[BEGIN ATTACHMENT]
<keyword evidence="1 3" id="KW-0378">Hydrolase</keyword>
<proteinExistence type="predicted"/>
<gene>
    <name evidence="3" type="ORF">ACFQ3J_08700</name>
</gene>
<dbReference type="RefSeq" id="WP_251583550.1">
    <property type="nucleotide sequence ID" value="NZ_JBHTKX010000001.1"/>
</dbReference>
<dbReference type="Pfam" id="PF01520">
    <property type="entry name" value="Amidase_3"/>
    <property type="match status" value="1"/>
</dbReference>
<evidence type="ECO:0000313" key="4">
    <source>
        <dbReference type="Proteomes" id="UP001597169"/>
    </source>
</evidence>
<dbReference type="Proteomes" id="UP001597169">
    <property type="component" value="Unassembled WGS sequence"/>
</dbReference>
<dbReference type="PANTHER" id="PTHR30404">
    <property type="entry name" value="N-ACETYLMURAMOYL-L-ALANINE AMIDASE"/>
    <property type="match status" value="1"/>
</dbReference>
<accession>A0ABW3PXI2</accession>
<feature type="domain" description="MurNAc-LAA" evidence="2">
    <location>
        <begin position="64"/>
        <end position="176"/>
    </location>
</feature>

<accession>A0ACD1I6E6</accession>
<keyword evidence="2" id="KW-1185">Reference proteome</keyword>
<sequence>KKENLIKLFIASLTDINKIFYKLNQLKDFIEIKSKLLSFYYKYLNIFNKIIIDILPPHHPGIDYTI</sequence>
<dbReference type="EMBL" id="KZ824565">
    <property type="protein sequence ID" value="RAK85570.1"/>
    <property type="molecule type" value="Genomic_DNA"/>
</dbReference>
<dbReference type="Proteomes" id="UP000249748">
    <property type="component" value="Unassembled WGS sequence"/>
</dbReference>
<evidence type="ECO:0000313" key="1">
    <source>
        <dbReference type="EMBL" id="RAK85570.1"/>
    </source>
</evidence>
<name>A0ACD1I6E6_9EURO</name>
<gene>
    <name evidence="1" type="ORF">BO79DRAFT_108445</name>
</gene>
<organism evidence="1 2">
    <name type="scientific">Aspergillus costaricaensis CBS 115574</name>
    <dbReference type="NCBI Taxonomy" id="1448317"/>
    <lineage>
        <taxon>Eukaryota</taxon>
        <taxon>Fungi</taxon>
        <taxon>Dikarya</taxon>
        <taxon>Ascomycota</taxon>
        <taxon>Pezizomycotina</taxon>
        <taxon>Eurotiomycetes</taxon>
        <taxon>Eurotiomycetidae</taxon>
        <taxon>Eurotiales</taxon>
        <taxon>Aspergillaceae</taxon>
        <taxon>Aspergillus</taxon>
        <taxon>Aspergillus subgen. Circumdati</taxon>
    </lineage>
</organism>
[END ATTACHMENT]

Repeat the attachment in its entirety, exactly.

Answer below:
<keyword evidence="1 3" id="KW-0378">Hydrolase</keyword>
<proteinExistence type="predicted"/>
<gene>
    <name evidence="3" type="ORF">ACFQ3J_08700</name>
</gene>
<dbReference type="RefSeq" id="WP_251583550.1">
    <property type="nucleotide sequence ID" value="NZ_JBHTKX010000001.1"/>
</dbReference>
<dbReference type="Pfam" id="PF01520">
    <property type="entry name" value="Amidase_3"/>
    <property type="match status" value="1"/>
</dbReference>
<evidence type="ECO:0000313" key="4">
    <source>
        <dbReference type="Proteomes" id="UP001597169"/>
    </source>
</evidence>
<dbReference type="Proteomes" id="UP001597169">
    <property type="component" value="Unassembled WGS sequence"/>
</dbReference>
<dbReference type="PANTHER" id="PTHR30404">
    <property type="entry name" value="N-ACETYLMURAMOYL-L-ALANINE AMIDASE"/>
    <property type="match status" value="1"/>
</dbReference>
<accession>A0ABW3PXI2</accession>
<feature type="domain" description="MurNAc-LAA" evidence="2">
    <location>
        <begin position="64"/>
        <end position="176"/>
    </location>
</feature>

<accession>A0ACD1I6E6</accession>
<keyword evidence="2" id="KW-1185">Reference proteome</keyword>
<sequence>KKENLIKLFIASLTDINKIFYKLNQLKDFIEIKSKLLSFYYKYLNIFNKIIIDILPPHHPGIDYTI</sequence>
<dbReference type="EMBL" id="KZ824565">
    <property type="protein sequence ID" value="RAK85570.1"/>
    <property type="molecule type" value="Genomic_DNA"/>
</dbReference>
<dbReference type="Proteomes" id="UP000249748">
    <property type="component" value="Unassembled WGS sequence"/>
</dbReference>
<evidence type="ECO:0000313" key="1">
    <source>
        <dbReference type="EMBL" id="RAK85570.1"/>
    </source>
</evidence>
<name>A0ACD1I6E6_9EURO</name>
<gene>
    <name evidence="1" type="ORF">BO79DRAFT_108445</name>
</gene>
<organism evidence="1 2">
    <name type="scientific">Aspergillus costaricaensis CBS 115574</name>
    <dbReference type="NCBI Taxonomy" id="1448317"/>
    <lineage>
        <taxon>Eukaryota</taxon>
        <taxon>Fungi</taxon>
        <taxon>Dikarya</taxon>
        <taxon>Ascomycota</taxon>
        <taxon>Pezizomycotina</taxon>
        <taxon>Eurotiomycetes</taxon>
        <taxon>Eurotiomycetidae</taxon>
        <taxon>Eurotiales</taxon>
        <taxon>Aspergillaceae</taxon>
        <taxon>Aspergillus</taxon>
        <taxon>Aspergillus subgen. Circumdati</taxon>
    </lineage>
</organism>